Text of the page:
Ten knees from embalmed whole cadavers were used
for this study. The study consisted of 2 stages. In the
first stage of the study, 4 cadaveric knees were dissected to identify the anatomic relationship of the genicular nerves with the surrounding structures and to
determine landmarks for ultrasound imaging. The accuracy of ultrasound-guided genicular nerve injection
was tested in the other 6 knees at the second stage.
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Cadaver Study
None of the cadavers had a history of surgery or
major procedures in the knees. The anatomic location
of the superior medial genicular nerve (SMGN) and the
inferior medial genicular nerve (IMGN), which are the
branches of the tibial nerve, was examined in 4 cadaveric knees. All the cadavers were positioned lying on
the lateral side with full knee extension for dissection
by the investigator who was an experienced anatomist. The skin and subcutaneous tissues in the medial
aspect of the knee were removed between the levels
of the femoral medial epicondyle and the tibial medial
epicondyle. The courses of both genicular nerves were
followed from where they branched from the tibial
nerve until they went deeper into the interior of the
knee joint and disappeared.
The vastus medialis muscle in the superior part
of the medial knee was reflected anteriorly to reveal
the relationship of the SMGN to the adductor magnus
tendon, the adductor tubercle, and the femoral medial
epicondyle. The upper end of the medial collateral ligament is attached to the femoral medial epicondyle immediately below the adductor tubercle, which receives
the attachment of the adductor magnus tendon. The
SMGN branches from the tibial nerve in the superior
popliteal region. It has a course of curving around the
femur shaft and passes between the adductor magnus
tendon and the femoral medial epicondyle, then descends approximately one cm anterior to the adductor
tubercle.
The relationship of the IMGN to the medial collateral ligament, the tibial medial epicondyle, and the
pes anserinus were revealed in the inferior part of the
medial knee. The lower end of the medial collateral
ligament is inserted into the medial surface of the body
of the tibia below the the tibial medial epicondyle. The
IMGN branches from the tibial nerve in the inferior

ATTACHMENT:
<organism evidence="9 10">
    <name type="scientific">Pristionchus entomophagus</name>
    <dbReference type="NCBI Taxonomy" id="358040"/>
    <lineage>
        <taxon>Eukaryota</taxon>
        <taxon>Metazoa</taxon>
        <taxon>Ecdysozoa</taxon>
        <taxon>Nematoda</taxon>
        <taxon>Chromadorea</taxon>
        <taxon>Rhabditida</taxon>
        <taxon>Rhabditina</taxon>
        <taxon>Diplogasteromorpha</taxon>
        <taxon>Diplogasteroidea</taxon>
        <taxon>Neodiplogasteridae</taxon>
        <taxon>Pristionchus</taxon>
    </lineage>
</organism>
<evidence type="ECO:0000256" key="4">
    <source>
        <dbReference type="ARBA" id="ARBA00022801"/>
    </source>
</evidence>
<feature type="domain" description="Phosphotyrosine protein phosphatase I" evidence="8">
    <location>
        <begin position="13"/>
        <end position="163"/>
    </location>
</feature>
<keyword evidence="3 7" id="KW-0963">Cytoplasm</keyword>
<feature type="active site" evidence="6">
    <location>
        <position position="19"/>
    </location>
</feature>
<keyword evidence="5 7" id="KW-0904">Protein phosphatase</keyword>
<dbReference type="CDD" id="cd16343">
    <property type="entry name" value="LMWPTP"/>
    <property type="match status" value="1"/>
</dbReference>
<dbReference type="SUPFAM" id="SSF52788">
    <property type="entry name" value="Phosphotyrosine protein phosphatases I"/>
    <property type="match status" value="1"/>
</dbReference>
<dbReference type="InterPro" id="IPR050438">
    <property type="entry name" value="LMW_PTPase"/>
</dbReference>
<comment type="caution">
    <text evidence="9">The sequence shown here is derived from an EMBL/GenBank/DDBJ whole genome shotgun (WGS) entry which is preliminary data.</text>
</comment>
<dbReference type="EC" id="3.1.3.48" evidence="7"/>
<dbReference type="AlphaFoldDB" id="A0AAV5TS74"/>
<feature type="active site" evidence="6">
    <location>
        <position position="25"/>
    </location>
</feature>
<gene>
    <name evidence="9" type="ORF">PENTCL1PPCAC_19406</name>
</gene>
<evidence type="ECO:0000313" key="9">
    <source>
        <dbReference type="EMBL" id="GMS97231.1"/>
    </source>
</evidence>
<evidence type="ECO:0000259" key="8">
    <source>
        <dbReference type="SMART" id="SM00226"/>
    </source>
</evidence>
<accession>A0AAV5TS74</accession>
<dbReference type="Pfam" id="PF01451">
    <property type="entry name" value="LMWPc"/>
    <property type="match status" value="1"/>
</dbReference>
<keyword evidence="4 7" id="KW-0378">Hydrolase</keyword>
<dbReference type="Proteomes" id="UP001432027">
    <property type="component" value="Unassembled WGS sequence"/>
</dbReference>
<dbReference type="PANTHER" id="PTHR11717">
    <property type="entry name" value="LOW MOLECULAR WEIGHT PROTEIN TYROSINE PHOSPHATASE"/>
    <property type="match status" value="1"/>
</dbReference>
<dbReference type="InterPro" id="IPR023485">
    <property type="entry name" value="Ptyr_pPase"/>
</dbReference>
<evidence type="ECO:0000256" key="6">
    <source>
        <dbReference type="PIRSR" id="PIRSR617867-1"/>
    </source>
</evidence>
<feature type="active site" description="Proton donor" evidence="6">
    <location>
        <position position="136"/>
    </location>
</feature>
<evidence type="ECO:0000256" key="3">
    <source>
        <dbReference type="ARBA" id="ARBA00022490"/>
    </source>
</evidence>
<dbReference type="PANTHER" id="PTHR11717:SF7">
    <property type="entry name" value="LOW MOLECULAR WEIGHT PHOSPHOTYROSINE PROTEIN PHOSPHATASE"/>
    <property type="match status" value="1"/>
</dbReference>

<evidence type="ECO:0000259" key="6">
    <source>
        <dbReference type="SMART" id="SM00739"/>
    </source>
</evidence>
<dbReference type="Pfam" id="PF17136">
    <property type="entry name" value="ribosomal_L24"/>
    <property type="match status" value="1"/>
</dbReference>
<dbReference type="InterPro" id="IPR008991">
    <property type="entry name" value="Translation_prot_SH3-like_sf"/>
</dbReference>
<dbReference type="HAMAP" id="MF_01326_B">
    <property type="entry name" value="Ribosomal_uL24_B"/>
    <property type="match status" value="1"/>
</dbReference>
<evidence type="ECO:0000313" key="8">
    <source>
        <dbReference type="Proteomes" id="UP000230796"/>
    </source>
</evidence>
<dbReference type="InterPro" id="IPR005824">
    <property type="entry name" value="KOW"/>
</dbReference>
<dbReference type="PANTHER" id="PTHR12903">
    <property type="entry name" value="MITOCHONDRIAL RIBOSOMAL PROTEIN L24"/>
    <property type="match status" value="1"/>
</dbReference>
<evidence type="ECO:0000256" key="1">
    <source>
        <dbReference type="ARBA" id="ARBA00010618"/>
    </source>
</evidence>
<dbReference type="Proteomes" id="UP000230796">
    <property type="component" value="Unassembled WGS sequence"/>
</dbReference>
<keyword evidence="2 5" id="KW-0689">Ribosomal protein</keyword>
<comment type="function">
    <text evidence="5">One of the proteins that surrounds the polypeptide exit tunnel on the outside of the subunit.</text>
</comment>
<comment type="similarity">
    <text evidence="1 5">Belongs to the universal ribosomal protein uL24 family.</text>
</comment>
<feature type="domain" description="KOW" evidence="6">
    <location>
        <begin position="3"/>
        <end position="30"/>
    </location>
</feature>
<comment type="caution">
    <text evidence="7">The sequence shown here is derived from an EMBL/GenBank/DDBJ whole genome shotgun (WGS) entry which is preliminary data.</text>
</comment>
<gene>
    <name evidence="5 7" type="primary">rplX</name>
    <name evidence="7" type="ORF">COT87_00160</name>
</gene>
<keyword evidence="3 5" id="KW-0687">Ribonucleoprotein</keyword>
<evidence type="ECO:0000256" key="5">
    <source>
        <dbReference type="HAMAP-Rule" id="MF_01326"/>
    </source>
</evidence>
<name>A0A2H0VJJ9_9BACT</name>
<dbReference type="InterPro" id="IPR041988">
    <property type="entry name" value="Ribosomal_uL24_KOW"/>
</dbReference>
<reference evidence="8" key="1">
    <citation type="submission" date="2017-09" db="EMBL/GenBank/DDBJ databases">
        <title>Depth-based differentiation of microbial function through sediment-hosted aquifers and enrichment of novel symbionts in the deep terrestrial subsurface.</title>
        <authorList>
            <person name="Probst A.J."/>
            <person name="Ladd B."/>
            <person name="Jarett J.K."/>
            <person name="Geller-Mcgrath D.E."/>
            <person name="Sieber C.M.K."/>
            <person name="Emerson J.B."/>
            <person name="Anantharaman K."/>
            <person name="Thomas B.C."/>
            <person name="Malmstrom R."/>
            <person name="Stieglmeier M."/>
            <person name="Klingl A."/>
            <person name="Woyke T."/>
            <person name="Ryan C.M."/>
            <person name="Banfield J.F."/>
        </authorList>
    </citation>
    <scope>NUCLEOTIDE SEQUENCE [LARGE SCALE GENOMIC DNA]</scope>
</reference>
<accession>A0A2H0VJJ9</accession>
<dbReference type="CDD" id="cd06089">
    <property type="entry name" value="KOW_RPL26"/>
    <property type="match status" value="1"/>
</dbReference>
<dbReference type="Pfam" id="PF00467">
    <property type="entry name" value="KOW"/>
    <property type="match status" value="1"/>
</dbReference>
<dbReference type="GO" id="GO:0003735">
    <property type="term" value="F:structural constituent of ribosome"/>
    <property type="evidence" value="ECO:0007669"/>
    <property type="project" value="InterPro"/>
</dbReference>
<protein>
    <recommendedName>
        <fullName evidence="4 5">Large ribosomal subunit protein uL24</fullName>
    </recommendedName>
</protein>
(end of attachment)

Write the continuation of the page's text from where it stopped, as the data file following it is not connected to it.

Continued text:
popliteal region and is situated horizontally around the
lower parts of the tibial medial epicondyle. The deep
surface of the medial collateral ligament covers the
IMGN, which then passes beneath the medial collateral ligament at the midpoint between the peak of the
tibial medial epicondyle and the initial fibers inserting
on the tibia of the medial collateral ligament.
Both nerves accompanied the corresponding arteries on their way to the interior of the knee joint. Both
nerves lay on the bony surface and were connected to
the periosteum. The course of the genicular nerves and
related anatomic structures are shown in Fig. 1. The adductor tubercle for the SMGN and the medial collateral
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Accuracy of Ultrasound-Guided Genicular Nerve Block
Fig. 1. (a) SMGN (arrows) and the corresponding artery (arrowheads) shows a course curving around the femur shaft (infinity)
and passing between the adductor magnus tendon (star) and the femoral medial epicondyle (cross), then descending anterior
to the adductor tubercle. Target point (square) for SMGN is one cm anterior to the peak of the adductor tubercle (asterix). (b)
IMGN (arrows) is situated horizontally around the lower parts of the tibial medial epicondyle (cross). IMGN passes beneath
the medial collateral ligament (stars). Target point (square) for IMGN is at the midpoint between the peak of the tibial medial
epicondyle (asterix) and the initial fibers inserting on the tibia (infinity) of the medial collateral ligament. (c) The diagram
shows the course of the genicular nerves and related anatomic structures.
SMGN: superior medial genicular nerve, IMGN: inferior medial genicular nerve.
ligament for the IMGN were determined as anatomic
landmarks for ultrasound scanning.
Ultrasound Scanning Technique and Injection
Procedure
The ultrasound scanning was performed using a
12-5 MHz linear transducer (LOGIQ E Portable; GE
Healthcare, China) by an investigator with more than 4
years of experience in musculoskeletal ultrasonography.
The probe was sagittally placed in the medial aspect
of the knee which was in full extension and lying on
the lateral side. The anatomic landmarks defined in the
cadaver study were imaged.
The transducer was placed in a sagittal orientation
over the femoral medial epicondyle. The transducer was
then translated proximally to the level of the adductor
tubercle and the insertion of the adductor magnus tendon was imaged. The bony cortex one cm anterior to
the peak of the adductor tubercle was targeted for the
injection to the SMGN (Fig. 2a). Thereafter, the transducer was placed in a sagittal orientation over the tibial
medial epicondyle. The medial collateral ligament was
visualized. The transducer was then translated distally
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to the level of the tibial insertion site of the medial
collateral ligament below the tibial medial epicondyle.
The point of the bony cortex at the midpoint between
the peak of the tibial medial epicondyle and the initial
fibers inserting on the tibia of the medial collateral
ligament was targeted for the injection to the IMGN
(Fig. 2b).
A 22-gauge 38-mm spinal needle was advanced in
parallel to the long axis of the transducer (in-plane approach) until the needle tip touched the bone. One or
2 needle repositioning attempts were allowed during
the procedure. When the investigator thought he had
correctly placed the needle to the genicular nerves, 0.5
mL of red ink was injected under real-time ultrasound
guidance, and the needle was removed.
Assessment
After completion of all 6 injections, the cadavers
were dissected to show the locations of the red ink.
If the nerve was dyed with red ink it was considered
accurate placement. Dye observed on either only the
nerve or both the nerve and surrounding tissue was regarded as accurate. All other locations were considered